Unless I missed something, she had no options—except suicide. Running away was doomed, and staying meant marrying Agamemnon. - Jude Gee

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Reviews

BookBrowse Review

BookBrowse

Clytemnestra, as portrayed by Homer, Aeschylus, Euripides, et al., was really nothing more than an angry wife of a Greek hero. It's interesting to read more about her, and get the picture of a much more complex and powerful woman (Melissa U). The author looks at Clytemnestra as a mother and sister and how that affected her role as a queen and leader of her people. The story seemed real and believable, and I felt invested in her life and happiness. I was angry and appalled, and thoroughly engaged and entertained until the very end. I highly recommend this book for book groups. Lots of possibilities for great discussions (Christine P)...continued

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Media Reviews

Booklist (starred review)
Propulsive...richly drawn and lovingly rendered, Casati's Clystemnestra is a brilliant, fierce woman placed, again and again, in untenable circumstances. Readers who are enjoying the current plethora of mythological retellings won't want to miss this absorbing examination of a complicated queen.

Foreword Reviews (starred review)
A great literary achievement that gives voice to characters who, due to their genders, have been vilified and silenced throughout the millennia...Clytemnestra is a literary tour de force—a novel of passion and vengeance set in Ancient Greece.

Publishers Weekly (starred review)
Casati makes this grim tale feel fresh through vivid imagery and nuanced characterizations. It's sure to please fans of the revisionist genre.

Author Blurb Annie Garthwaite, acclaimed author of Cecily
Clytemnestra redefines the retelling genre with a heroine who, instead of enduring suffering, avenges it. Complex characters, stylish writing and a glimpse into the heart of one of history's most reviled women – Casati's Clytemnestra is a self-determined warrior queen.

Author Blurb Jennifer Saint, bestselling author of Ariadne and Elektra
Crackles with vivid fury, passion and strength. A powerful, thought-provoking portrayal of a fascinating and complicated woman framed in beautiful prose. I loved it.

Author Blurb Liz Michalski, author of Darling Girl
Powerful and sympathetic, Clytemnestra shines a light on Helen of Troy's overshadowed sister. Crafted with page-turning suspense, Casati spins a mesmerizing story of an ambitious warrior queen who must use all her skill to protect herself and those she loves from men who view women not as equals, but as pawns to be sacrificed upon the altars of lust, greed, and fame. An ancient and intriguing tale made fresh for today's 21st century battles.

Reader Reviews

Jan

Stunning Historical Fiction
As a fan of mythology, I went into this book hopeful to find a new favorite... It did not disappoint! This was intelligent, emotional, funny, tragic, and full of fierce women. Clytemnenstra was an incredible book for those interested reading about ...   Read More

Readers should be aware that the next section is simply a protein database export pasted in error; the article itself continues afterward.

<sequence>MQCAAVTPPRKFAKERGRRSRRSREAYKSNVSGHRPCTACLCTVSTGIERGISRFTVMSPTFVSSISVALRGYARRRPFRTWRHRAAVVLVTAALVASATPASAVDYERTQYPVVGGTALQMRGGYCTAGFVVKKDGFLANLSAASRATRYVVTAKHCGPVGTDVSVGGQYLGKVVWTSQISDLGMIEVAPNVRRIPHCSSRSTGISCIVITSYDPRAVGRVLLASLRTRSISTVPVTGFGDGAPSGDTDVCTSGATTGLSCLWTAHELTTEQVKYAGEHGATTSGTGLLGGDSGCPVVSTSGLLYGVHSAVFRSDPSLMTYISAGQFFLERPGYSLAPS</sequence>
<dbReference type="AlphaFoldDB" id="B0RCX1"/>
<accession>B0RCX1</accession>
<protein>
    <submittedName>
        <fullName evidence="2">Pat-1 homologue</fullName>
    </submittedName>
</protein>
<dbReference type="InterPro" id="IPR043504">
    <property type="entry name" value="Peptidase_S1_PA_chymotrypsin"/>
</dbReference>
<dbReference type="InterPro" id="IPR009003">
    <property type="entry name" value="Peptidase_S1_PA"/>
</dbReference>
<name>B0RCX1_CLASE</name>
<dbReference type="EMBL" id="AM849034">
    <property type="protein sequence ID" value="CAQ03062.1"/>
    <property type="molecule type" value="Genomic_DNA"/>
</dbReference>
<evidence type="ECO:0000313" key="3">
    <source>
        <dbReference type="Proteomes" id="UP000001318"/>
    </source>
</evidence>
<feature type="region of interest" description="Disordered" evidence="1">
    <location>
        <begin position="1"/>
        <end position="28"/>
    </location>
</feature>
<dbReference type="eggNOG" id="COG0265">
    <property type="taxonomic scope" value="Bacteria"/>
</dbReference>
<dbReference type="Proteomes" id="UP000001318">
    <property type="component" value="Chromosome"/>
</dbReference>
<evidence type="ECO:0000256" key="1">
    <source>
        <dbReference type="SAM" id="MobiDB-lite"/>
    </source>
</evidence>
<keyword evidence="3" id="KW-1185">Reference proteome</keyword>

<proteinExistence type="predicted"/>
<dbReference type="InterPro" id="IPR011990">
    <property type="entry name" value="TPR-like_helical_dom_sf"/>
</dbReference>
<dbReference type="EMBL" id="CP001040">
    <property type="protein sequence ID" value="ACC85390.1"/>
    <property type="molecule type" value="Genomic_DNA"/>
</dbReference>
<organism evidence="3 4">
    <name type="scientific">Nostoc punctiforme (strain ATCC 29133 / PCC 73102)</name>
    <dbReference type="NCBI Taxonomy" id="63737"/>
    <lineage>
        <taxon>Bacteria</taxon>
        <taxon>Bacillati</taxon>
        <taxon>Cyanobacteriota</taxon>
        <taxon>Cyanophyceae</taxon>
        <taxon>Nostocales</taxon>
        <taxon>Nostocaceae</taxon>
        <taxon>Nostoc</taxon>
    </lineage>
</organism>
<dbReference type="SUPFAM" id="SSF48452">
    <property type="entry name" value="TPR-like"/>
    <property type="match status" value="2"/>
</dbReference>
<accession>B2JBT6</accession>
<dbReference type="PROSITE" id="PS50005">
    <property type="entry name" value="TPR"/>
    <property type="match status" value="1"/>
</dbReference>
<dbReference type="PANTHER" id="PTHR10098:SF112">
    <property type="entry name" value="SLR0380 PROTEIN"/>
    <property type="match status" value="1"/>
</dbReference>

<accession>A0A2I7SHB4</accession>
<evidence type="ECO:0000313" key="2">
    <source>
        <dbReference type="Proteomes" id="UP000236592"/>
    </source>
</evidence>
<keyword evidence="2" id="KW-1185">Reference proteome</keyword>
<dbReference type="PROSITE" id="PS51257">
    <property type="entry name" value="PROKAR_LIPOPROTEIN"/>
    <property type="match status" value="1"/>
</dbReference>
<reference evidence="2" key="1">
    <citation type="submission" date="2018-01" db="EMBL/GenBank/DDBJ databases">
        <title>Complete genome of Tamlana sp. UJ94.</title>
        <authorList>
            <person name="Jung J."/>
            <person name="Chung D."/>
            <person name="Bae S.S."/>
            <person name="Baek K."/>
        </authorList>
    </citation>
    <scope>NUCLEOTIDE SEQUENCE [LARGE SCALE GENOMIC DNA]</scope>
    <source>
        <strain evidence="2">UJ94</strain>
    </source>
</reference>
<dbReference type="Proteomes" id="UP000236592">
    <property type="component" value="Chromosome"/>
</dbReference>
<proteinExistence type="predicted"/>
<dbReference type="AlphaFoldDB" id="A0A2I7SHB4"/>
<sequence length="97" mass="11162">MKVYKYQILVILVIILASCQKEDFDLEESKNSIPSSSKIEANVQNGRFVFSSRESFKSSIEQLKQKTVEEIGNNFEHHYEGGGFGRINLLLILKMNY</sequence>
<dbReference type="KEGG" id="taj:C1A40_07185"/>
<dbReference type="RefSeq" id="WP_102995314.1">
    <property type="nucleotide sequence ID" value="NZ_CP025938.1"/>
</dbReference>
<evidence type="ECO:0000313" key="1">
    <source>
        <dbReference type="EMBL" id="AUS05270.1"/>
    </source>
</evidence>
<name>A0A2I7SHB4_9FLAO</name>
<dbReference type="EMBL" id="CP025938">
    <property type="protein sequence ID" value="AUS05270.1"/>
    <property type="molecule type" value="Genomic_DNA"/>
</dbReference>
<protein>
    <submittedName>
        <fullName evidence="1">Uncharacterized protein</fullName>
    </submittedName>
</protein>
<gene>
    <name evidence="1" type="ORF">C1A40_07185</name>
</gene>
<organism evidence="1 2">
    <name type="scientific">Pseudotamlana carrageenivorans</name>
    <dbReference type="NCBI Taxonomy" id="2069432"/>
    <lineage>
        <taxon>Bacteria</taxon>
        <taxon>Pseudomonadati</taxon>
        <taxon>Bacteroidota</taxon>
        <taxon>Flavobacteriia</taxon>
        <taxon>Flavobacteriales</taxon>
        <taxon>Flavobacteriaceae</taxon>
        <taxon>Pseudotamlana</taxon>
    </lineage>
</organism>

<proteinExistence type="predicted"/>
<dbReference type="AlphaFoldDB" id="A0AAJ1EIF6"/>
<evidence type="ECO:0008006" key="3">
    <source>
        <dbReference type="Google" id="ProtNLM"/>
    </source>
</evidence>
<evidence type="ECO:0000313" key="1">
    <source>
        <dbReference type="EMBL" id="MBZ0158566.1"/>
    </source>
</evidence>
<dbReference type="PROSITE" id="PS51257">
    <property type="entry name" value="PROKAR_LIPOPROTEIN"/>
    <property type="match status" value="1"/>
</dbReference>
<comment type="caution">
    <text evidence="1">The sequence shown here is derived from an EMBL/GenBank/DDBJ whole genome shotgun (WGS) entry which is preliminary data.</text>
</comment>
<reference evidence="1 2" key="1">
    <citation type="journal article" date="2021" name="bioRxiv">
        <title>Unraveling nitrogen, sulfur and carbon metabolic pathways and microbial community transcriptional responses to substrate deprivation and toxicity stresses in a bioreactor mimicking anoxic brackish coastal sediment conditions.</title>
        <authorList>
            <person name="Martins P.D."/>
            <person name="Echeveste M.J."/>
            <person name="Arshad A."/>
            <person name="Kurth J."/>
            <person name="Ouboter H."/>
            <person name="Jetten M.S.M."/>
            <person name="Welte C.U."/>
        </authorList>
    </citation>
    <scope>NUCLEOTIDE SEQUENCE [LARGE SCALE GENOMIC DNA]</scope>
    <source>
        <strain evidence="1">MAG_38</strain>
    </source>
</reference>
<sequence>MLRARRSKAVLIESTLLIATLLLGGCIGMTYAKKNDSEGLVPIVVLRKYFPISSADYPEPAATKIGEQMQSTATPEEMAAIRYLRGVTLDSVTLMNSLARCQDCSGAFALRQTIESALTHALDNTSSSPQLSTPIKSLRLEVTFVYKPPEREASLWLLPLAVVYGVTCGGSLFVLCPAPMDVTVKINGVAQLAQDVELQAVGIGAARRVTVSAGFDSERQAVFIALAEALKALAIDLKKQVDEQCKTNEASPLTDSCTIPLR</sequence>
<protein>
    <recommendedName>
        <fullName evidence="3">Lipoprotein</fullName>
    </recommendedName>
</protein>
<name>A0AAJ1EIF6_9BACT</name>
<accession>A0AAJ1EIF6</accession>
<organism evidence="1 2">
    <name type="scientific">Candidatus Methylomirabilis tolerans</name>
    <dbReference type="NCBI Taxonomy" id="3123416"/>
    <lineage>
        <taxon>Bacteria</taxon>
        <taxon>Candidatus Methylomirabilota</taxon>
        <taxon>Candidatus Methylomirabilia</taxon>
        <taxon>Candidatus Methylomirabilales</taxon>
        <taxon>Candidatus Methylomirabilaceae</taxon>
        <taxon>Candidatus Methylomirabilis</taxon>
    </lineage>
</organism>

Emily Higgins

Such an amazing debut
This book honestly took me by surprise. I will say that I was not expecting to like the book as much as I did because the beginning of the book did start out a little slow. I was also confused about a certain character which made me not like the book...   Read More
Nimra Afzaal

Costanza Castaic was born in Texas in 1995 and attended a classical Liceo in Italy, where she studied Ancient Greek, and Ancient Greek literature, under one of the country's most rigorous academic program. She is a graduate of the prestigious Warwick...   Read More
Cassandra W

A Modern Retelling of a Greek Myth
Costanza Casati’s debut novel is a creative retelling of the life of Clytemnestra, a classical heroine of Greek mythology. She is strong, powerful, fearless, ambitious, and loyal. A woman who is unwilling to be solely defined by the culture and ...   Read More

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Beyond the Book

Clytemnestra

An 1882 oil painting by John Collier showing Clytemnestra, standing in a doorway and holding an axe, after having murdered Agamemnon Constanza Casati's Clytemnestra focuses on the life of the title character, known in mythology as the vengeful wife of Agamemnon, king of Mycenae, Greece. In her novel, Casati paints a full and nuanced picture of this much-villainized figure.

Clytemnestra is the daughter of Leda, a princess who becomes a Spartan queen. According to different versions of the myth, while married to the king Tyndareus, Leda is either raped or seduced by the god Zeus, who approaches her while disguised in the form of a swan. She subsequently gives birth to Clytemnestra and her sister Helen. Later in life, Helen is either kidnapped or willingly drawn away from her husband Menelaus by the Trojan prince Paris, leading to the events of the Trojan War. ...

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Read-Alikes